SDD: Les Mis is definitely the hottest topic right now. Did you expect this much of a response from fans? What has surprised you most since this experience?

FF: I guess when we were shooting the movie and began to become aware that we were involved with something quite special, we knew the impact would be huge – and of course, Les Mis is beloved by so many – regardless of whether or not the film was actually any good, it would still garner a serious amount of interest! What’s amazing though is that the fans of the show, who are so very fond of the show and protective of it, have seemed to really embrace the movie and applauded Tom [Hooper] for bringing his own interpretation to it.

fra fee javert

Fra Fee as Courfeyrac, Russell Crowe as Inspector Javert and George Blagden as Grantaire.

 

SDD: You seem to be very busy on Twitter answering questions and replying to comments. How have you been dealing with the recent attention from fangirls/fanboys?  

FF: Twitter makes me laugh. And the attention from new US Les Mis fans is very lovely and very flattering – and you’re all brilliant. To those that use a public social media site to insult or criticise, let’s just remember a simple rule that myself and Alistair Brammer like to abide by “be nice!” That’s it really!

SDD: You have done almost everything from opera to writing and performing original music to being on London’s premier stage to being in one of the most epic films ever created. What do you enjoy doing most and is there anything you haven’t done that you would like to try? Should we ever expect to see you on Broadway?

FF: I enjoy it all to be honest! I loved the Les Mis movie experience and it’s something I’d certainly like to do more of [screen work.] Hopefully the opportunity will arise to do more. Something I haven’t done already..? Certainly is! I’d love to originate a role in a new musical, I’d love to do a few plays, I’d love to do television! Lots! And yes, New York is my favourite place on earth, Broadway would be a dream. You never know!

SDD: Your next exciting venture is performing Follies at the Toulon Opera [the second-largest opera house in France].  How did you get involved with that project and what are you most looking forward to about it?

FF: I was asked to do Follies by a well-known conductor. I’m excited as it’s a Sondheim show and an amazing one at that. I’ve never done it either so it’ll be nice to do something new. I’m excited as it’s in an opera house with a big orchestra. And I’m a fan of the croissant…so that works out well!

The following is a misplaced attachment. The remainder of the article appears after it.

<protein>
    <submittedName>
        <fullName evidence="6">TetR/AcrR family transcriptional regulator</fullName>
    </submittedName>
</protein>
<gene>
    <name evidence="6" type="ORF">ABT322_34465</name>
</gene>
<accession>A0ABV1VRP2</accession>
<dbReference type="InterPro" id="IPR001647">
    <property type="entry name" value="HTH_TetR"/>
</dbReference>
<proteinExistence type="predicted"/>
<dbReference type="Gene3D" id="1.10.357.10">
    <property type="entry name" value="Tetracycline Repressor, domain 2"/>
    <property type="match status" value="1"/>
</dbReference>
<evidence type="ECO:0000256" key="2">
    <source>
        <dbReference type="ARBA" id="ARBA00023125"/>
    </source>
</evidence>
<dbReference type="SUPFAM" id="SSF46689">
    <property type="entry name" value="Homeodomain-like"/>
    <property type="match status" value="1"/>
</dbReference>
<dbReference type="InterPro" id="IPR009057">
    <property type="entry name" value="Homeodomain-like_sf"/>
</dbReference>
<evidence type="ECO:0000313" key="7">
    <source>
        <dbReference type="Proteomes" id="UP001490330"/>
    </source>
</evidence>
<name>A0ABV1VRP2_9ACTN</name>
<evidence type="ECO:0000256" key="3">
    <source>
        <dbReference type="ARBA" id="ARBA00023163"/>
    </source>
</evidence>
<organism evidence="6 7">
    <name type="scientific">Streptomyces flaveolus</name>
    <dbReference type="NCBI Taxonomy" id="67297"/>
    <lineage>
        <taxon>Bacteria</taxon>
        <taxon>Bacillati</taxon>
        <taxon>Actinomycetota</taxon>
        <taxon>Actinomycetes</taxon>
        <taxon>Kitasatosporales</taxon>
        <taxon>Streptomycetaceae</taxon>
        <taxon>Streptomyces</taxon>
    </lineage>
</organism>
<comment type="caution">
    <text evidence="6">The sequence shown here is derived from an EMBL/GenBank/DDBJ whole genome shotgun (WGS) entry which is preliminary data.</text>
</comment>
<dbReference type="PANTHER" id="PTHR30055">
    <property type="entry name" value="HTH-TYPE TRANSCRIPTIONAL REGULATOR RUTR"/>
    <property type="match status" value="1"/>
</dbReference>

SDD: How do you transition from such an epic piece like Les Mis to performing in the opera house?  

FF: It should be quite easy I imagine. Les Mis is quite operatic, certainly in scope and story, as well as being musically sung-through. So hopefully it won’t be too much of an adjustment. My background is opera as well! It’ll be great to get back on an operatic stage!

SDD: When you aren’t working, what do you like to do with your free time?

FF: You’ll mostly find me sat in a nice coffee shop somewhere reading or in a pub drinking beer and having “the craic”!

SDD: Do you have any hidden or unusual talents or interests that most people don’t know about?

FF: Umm…I can wiggle my ears… and play the melodica.

SDD: If you were no longer able to perform, what job would you most want to have?

FF: I would definitely be a choral conductor!

SDD: You’re a music teacher as well, right? 

FF: Yes, I do as much teaching as I can in my spare time. I did a music degree before pursuing musical theatre so it’s great to sit behind a piano and either coach a singer or a group of singers. As I said, if I wasn’t an actor I probably would have been a choral conductor so teaching on the side gives me that musical satisfaction!

SDD: Where would you like to see yourself in 5 years?

FF: Who knows? I’ll just see where it takes me!

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About Samantha S.

"I found the theatre and I found my home.” ― Audra McDonald
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4 Responses

  1. Man, if I could get vocal lessons from Fra! These interviews are very endearing.

  2. Awesome interview, StarDog! You are brilliant! Of course, lots of us knew that before the movie came out! You certainly are loved here in the U.S., Fra! xxx